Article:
Highlands & Islands

Carbuncle Award goes to John O'Groats

John O'Groats. Pic: Undiscovered Scotland
Image caption Proposals to revitalise John O'Groats are supported by Highlands and Islands Enterprise

John O'Groats has been given this year's Carbuncle Award for the most dismal place in Scotland.

Denny, East Kilbride, Inverness and Lochgelly were also nominated for the Plook on the Plinth trophy handed out by architecture magazine Urban Realm.

Its editorial team said John O'Groats was "notorious for being so desolate" and described it as a "bleak outpost".

Inverness was short-listed because of its "sprawl" of retail parks, business parks and housing developments.

Carbuncles judge Drew Mackie said: "Having cycled 800 miles from Land's End to get here I would wonder why I bothered.

"This is the most anti-climactic tourist attraction that I know - and the UK is not lacking in these.

"An air of dereliction hangs over the place. Not surprising as the main hotel building is derelict and the most striking feature is a large car park.

"Various tourist haunts hang around this and give the impression of not wanting to look at each other like early arrivals at a party. The whole effect is augmented by a series of sheds and caravans, lurking with tourist intent."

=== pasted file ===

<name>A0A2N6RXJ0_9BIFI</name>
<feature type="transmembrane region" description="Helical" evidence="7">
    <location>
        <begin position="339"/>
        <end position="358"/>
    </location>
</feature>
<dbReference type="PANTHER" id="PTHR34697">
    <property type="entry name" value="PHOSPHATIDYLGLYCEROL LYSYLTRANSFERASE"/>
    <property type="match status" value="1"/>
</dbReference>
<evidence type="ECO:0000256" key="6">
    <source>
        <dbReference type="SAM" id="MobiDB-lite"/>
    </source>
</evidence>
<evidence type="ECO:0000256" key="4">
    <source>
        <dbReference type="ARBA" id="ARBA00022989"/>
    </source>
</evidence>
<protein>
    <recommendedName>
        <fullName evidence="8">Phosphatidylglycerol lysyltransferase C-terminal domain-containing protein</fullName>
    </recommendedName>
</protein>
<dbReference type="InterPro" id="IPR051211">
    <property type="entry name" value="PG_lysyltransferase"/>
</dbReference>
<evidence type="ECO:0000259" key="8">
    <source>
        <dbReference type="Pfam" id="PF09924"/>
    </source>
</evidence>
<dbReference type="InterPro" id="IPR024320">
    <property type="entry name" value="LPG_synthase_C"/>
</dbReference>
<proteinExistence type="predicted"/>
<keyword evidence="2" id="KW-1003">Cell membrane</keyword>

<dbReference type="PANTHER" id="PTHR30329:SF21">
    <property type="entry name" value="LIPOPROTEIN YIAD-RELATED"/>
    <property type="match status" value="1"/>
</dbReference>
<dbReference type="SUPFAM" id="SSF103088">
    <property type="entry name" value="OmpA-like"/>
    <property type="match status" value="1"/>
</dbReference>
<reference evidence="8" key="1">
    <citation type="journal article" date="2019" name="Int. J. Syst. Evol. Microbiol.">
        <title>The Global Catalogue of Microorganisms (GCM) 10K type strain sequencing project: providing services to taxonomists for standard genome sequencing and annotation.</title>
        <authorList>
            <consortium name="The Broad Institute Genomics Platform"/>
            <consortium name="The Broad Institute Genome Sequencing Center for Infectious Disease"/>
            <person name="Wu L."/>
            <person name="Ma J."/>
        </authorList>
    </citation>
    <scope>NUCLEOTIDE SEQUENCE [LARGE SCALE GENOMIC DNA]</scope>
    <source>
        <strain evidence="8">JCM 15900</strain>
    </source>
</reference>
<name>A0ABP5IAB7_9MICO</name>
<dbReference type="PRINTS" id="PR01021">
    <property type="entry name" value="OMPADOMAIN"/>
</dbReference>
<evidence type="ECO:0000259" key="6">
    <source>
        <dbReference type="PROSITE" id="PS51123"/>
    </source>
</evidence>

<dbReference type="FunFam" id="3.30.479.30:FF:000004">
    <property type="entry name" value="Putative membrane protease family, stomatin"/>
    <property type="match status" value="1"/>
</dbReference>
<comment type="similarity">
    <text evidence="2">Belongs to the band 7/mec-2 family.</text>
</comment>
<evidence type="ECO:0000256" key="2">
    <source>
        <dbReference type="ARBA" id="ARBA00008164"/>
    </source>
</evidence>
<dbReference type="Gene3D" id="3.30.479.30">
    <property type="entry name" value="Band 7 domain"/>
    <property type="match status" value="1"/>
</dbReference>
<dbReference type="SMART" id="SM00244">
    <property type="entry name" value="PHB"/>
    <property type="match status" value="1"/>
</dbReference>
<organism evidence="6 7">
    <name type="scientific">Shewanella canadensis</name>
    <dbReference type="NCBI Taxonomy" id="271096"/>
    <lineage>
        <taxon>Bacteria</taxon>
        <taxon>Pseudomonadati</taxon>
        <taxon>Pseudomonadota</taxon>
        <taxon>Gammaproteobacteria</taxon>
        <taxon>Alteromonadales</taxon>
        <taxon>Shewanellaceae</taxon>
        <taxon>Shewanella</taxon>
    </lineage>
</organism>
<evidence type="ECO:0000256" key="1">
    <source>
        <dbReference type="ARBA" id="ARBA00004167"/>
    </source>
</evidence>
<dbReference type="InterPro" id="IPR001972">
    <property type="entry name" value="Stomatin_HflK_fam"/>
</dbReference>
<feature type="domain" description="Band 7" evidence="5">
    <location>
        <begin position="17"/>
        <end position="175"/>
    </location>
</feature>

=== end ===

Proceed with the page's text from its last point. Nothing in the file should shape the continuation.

Another Carbuncles representative, Mark Chalmers, added: "John O' Groats is a point of departure: It's a place for leaving Scotland behind, and John O' Groats has been left behind by Scotland.

"There is no sense of arrival here, nor anything to attract anyone other than the abstract notion of the edge of Scotland."

Visitor centre

In February, two tourism businesses unveiled proposals to build luxury self-catering lodges and a visitor centre at John O'Groats.

Heritage Great Britain and Natural Retreats also plan to refurbish and extend the site's existing hotel.

Highlands and Islands Enterprise (HIE), said there was potential for a "brilliant development" at John O'Groats.

In a statement, HIE added: "John O'Groats is a spectacular location and deserves facilities which will reflect its natural beauty and potential.

"This is why the community, private investors, and the public agencies are all working to drive forward a vision they created together for the village."

The public agency has been involved in efforts to revitalise the area and draw in more visitors.

Last month, a £250,000 steel sculpture designed to boost the image of Cumbernauld, a previous recipient of the Carbuncle Award, was erected.

The 10m (33ft) structure of a female form overlooks the A80.

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